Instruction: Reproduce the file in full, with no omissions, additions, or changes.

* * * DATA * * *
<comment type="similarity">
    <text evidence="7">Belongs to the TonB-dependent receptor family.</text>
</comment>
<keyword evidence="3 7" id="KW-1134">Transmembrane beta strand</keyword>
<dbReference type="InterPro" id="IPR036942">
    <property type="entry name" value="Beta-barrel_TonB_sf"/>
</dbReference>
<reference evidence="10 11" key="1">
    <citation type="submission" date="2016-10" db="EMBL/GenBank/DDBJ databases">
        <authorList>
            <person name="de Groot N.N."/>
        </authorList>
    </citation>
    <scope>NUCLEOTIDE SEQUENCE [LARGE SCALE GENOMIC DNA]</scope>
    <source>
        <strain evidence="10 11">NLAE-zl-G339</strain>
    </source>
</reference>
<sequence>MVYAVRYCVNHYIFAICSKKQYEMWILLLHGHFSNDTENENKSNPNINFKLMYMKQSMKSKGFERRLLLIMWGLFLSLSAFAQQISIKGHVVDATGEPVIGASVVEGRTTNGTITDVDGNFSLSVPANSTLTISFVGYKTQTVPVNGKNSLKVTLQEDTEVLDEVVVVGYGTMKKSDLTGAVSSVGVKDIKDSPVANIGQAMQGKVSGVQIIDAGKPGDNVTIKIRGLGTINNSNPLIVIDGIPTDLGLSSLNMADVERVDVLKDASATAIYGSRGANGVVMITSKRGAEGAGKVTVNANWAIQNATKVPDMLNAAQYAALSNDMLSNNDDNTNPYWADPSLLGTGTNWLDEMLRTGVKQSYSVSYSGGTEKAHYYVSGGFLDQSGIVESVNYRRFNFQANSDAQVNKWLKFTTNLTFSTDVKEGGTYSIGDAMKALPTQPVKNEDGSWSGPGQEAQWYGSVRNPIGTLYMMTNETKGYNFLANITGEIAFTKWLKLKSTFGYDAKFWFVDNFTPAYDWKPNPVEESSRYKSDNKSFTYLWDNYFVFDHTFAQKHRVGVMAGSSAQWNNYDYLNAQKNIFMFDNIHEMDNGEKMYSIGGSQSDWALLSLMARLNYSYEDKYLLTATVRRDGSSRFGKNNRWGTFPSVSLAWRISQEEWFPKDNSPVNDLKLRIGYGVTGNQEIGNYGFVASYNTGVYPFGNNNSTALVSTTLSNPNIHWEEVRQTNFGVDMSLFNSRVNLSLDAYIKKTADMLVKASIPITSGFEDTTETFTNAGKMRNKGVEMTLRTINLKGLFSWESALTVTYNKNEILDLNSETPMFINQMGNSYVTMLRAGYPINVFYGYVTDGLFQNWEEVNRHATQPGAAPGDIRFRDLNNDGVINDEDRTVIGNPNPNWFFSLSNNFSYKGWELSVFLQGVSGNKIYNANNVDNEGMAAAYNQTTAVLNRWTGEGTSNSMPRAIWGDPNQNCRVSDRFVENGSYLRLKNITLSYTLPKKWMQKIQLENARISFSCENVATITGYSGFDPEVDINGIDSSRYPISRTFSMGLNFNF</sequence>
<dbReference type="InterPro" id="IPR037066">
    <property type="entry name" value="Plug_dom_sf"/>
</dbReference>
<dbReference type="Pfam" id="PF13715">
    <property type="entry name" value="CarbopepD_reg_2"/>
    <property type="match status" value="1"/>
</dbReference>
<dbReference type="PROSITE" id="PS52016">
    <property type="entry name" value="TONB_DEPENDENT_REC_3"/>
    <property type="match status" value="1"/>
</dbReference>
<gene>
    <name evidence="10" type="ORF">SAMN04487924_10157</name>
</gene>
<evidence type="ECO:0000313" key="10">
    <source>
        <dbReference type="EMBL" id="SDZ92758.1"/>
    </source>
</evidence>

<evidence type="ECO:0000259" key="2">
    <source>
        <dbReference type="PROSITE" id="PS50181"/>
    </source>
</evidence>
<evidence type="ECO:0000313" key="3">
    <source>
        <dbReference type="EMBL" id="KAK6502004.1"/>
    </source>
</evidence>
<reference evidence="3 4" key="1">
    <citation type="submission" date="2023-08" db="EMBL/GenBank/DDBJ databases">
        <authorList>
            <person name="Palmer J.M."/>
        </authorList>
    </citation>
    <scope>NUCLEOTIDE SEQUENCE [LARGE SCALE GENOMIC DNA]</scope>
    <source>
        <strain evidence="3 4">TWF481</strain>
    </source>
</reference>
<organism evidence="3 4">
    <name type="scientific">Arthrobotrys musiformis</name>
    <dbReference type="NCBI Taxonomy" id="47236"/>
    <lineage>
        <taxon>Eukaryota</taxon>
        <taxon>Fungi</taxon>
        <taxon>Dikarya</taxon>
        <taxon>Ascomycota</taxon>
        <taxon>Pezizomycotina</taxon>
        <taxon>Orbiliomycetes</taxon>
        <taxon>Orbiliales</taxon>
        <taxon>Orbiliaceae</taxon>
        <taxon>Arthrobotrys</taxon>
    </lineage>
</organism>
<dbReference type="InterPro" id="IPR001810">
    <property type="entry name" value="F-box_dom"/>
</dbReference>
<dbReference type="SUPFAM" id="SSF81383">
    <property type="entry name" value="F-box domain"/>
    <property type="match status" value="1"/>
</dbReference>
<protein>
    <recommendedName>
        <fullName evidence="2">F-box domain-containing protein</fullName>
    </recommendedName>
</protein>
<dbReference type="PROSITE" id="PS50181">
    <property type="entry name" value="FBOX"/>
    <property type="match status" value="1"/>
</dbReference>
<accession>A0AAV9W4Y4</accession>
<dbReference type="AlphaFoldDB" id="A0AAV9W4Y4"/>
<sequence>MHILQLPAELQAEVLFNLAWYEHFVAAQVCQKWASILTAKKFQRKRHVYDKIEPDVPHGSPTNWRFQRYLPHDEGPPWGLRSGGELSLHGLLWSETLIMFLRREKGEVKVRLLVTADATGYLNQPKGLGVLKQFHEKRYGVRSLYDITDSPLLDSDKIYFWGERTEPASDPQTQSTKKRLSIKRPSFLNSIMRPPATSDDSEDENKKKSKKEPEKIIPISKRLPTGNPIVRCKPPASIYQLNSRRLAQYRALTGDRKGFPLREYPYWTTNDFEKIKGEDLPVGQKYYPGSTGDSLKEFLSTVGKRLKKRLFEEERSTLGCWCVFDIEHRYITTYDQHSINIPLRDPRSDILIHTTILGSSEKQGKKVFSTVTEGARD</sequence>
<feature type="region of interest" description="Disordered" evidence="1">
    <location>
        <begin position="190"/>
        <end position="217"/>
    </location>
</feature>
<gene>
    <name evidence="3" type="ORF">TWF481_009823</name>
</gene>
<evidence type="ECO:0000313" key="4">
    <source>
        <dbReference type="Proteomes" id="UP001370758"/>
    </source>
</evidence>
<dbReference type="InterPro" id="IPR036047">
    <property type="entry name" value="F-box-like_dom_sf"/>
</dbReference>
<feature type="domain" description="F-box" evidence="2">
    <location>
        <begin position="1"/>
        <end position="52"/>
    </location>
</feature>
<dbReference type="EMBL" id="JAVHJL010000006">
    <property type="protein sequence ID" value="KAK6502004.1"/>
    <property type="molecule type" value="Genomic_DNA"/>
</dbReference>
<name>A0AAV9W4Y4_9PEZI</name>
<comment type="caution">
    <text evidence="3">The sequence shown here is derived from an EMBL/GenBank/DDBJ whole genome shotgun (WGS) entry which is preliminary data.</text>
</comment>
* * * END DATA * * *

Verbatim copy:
<comment type="similarity">
    <text evidence="7">Belongs to the TonB-dependent receptor family.</text>
</comment>
<keyword evidence="3 7" id="KW-1134">Transmembrane beta strand</keyword>
<dbReference type="InterPro" id="IPR036942">
    <property type="entry name" value="Beta-barrel_TonB_sf"/>
</dbReference>
<reference evidence="10 11" key="1">
    <citation type="submission" date="2016-10" db="EMBL/GenBank/DDBJ databases">
        <authorList>
            <person name="de Groot N.N."/>
        </authorList>
    </citation>
    <scope>NUCLEOTIDE SEQUENCE [LARGE SCALE GENOMIC DNA]</scope>
    <source>
        <strain evidence="10 11">NLAE-zl-G339</strain>
    </source>
</reference>
<sequence>MVYAVRYCVNHYIFAICSKKQYEMWILLLHGHFSNDTENENKSNPNINFKLMYMKQSMKSKGFERRLLLIMWGLFLSLSAFAQQISIKGHVVDATGEPVIGASVVEGRTTNGTITDVDGNFSLSVPANSTLTISFVGYKTQTVPVNGKNSLKVTLQEDTEVLDEVVVVGYGTMKKSDLTGAVSSVGVKDIKDSPVANIGQAMQGKVSGVQIIDAGKPGDNVTIKIRGLGTINNSNPLIVIDGIPTDLGLSSLNMADVERVDVLKDASATAIYGSRGANGVVMITSKRGAEGAGKVTVNANWAIQNATKVPDMLNAAQYAALSNDMLSNNDDNTNPYWADPSLLGTGTNWLDEMLRTGVKQSYSVSYSGGTEKAHYYVSGGFLDQSGIVESVNYRRFNFQANSDAQVNKWLKFTTNLTFSTDVKEGGTYSIGDAMKALPTQPVKNEDGSWSGPGQEAQWYGSVRNPIGTLYMMTNETKGYNFLANITGEIAFTKWLKLKSTFGYDAKFWFVDNFTPAYDWKPNPVEESSRYKSDNKSFTYLWDNYFVFDHTFAQKHRVGVMAGSSAQWNNYDYLNAQKNIFMFDNIHEMDNGEKMYSIGGSQSDWALLSLMARLNYSYEDKYLLTATVRRDGSSRFGKNNRWGTFPSVSLAWRISQEEWFPKDNSPVNDLKLRIGYGVTGNQEIGNYGFVASYNTGVYPFGNNNSTALVSTTLSNPNIHWEEVRQTNFGVDMSLFNSRVNLSLDAYIKKTADMLVKASIPITSGFEDTTETFTNAGKMRNKGVEMTLRTINLKGLFSWESALTVTYNKNEILDLNSETPMFINQMGNSYVTMLRAGYPINVFYGYVTDGLFQNWEEVNRHATQPGAAPGDIRFRDLNNDGVINDEDRTVIGNPNPNWFFSLSNNFSYKGWELSVFLQGVSGNKIYNANNVDNEGMAAAYNQTTAVLNRWTGEGTSNSMPRAIWGDPNQNCRVSDRFVENGSYLRLKNITLSYTLPKKWMQKIQLENARISFSCENVATITGYSGFDPEVDINGIDSSRYPISRTFSMGLNFNF</sequence>
<dbReference type="InterPro" id="IPR037066">
    <property type="entry name" value="Plug_dom_sf"/>
</dbReference>
<dbReference type="Pfam" id="PF13715">
    <property type="entry name" value="CarbopepD_reg_2"/>
    <property type="match status" value="1"/>
</dbReference>
<dbReference type="PROSITE" id="PS52016">
    <property type="entry name" value="TONB_DEPENDENT_REC_3"/>
    <property type="match status" value="1"/>
</dbReference>
<gene>
    <name evidence="10" type="ORF">SAMN04487924_10157</name>
</gene>
<evidence type="ECO:0000313" key="10">
    <source>
        <dbReference type="EMBL" id="SDZ92758.1"/>
    </source>
</evidence>

<evidence type="ECO:0000259" key="2">
    <source>
        <dbReference type="PROSITE" id="PS50181"/>
    </source>
</evidence>
<evidence type="ECO:0000313" key="3">
    <source>
        <dbReference type="EMBL" id="KAK6502004.1"/>
    </source>
</evidence>
<reference evidence="3 4" key="1">
    <citation type="submission" date="2023-08" db="EMBL/GenBank/DDBJ databases">
        <authorList>
            <person name="Palmer J.M."/>
        </authorList>
    </citation>
    <scope>NUCLEOTIDE SEQUENCE [LARGE SCALE GENOMIC DNA]</scope>
    <source>
        <strain evidence="3 4">TWF481</strain>
    </source>
</reference>
<organism evidence="3 4">
    <name type="scientific">Arthrobotrys musiformis</name>
    <dbReference type="NCBI Taxonomy" id="47236"/>
    <lineage>
        <taxon>Eukaryota</taxon>
        <taxon>Fungi</taxon>
        <taxon>Dikarya</taxon>
        <taxon>Ascomycota</taxon>
        <taxon>Pezizomycotina</taxon>
        <taxon>Orbiliomycetes</taxon>
        <taxon>Orbiliales</taxon>
        <taxon>Orbiliaceae</taxon>
        <taxon>Arthrobotrys</taxon>
    </lineage>
</organism>
<dbReference type="InterPro" id="IPR001810">
    <property type="entry name" value="F-box_dom"/>
</dbReference>
<dbReference type="SUPFAM" id="SSF81383">
    <property type="entry name" value="F-box domain"/>
    <property type="match status" value="1"/>
</dbReference>
<protein>
    <recommendedName>
        <fullName evidence="2">F-box domain-containing protein</fullName>
    </recommendedName>
</protein>
<dbReference type="PROSITE" id="PS50181">
    <property type="entry name" value="FBOX"/>
    <property type="match status" value="1"/>
</dbReference>
<accession>A0AAV9W4Y4</accession>
<dbReference type="AlphaFoldDB" id="A0AAV9W4Y4"/>
<sequence>MHILQLPAELQAEVLFNLAWYEHFVAAQVCQKWASILTAKKFQRKRHVYDKIEPDVPHGSPTNWRFQRYLPHDEGPPWGLRSGGELSLHGLLWSETLIMFLRREKGEVKVRLLVTADATGYLNQPKGLGVLKQFHEKRYGVRSLYDITDSPLLDSDKIYFWGERTEPASDPQTQSTKKRLSIKRPSFLNSIMRPPATSDDSEDENKKKSKKEPEKIIPISKRLPTGNPIVRCKPPASIYQLNSRRLAQYRALTGDRKGFPLREYPYWTTNDFEKIKGEDLPVGQKYYPGSTGDSLKEFLSTVGKRLKKRLFEEERSTLGCWCVFDIEHRYITTYDQHSINIPLRDPRSDILIHTTILGSSEKQGKKVFSTVTEGARD</sequence>
<feature type="region of interest" description="Disordered" evidence="1">
    <location>
        <begin position="190"/>
        <end position="217"/>
    </location>
</feature>
<gene>
    <name evidence="3" type="ORF">TWF481_009823</name>
</gene>
<evidence type="ECO:0000313" key="4">
    <source>
        <dbReference type="Proteomes" id="UP001370758"/>
    </source>
</evidence>
<dbReference type="InterPro" id="IPR036047">
    <property type="entry name" value="F-box-like_dom_sf"/>
</dbReference>
<feature type="domain" description="F-box" evidence="2">
    <location>
        <begin position="1"/>
        <end position="52"/>
    </location>
</feature>
<dbReference type="EMBL" id="JAVHJL010000006">
    <property type="protein sequence ID" value="KAK6502004.1"/>
    <property type="molecule type" value="Genomic_DNA"/>
</dbReference>
<name>A0AAV9W4Y4_9PEZI</name>
<comment type="caution">
    <text evidence="3">The sequence shown here is derived from an EMBL/GenBank/DDBJ whole genome shotgun (WGS) entry which is preliminary data.</text>
</comment>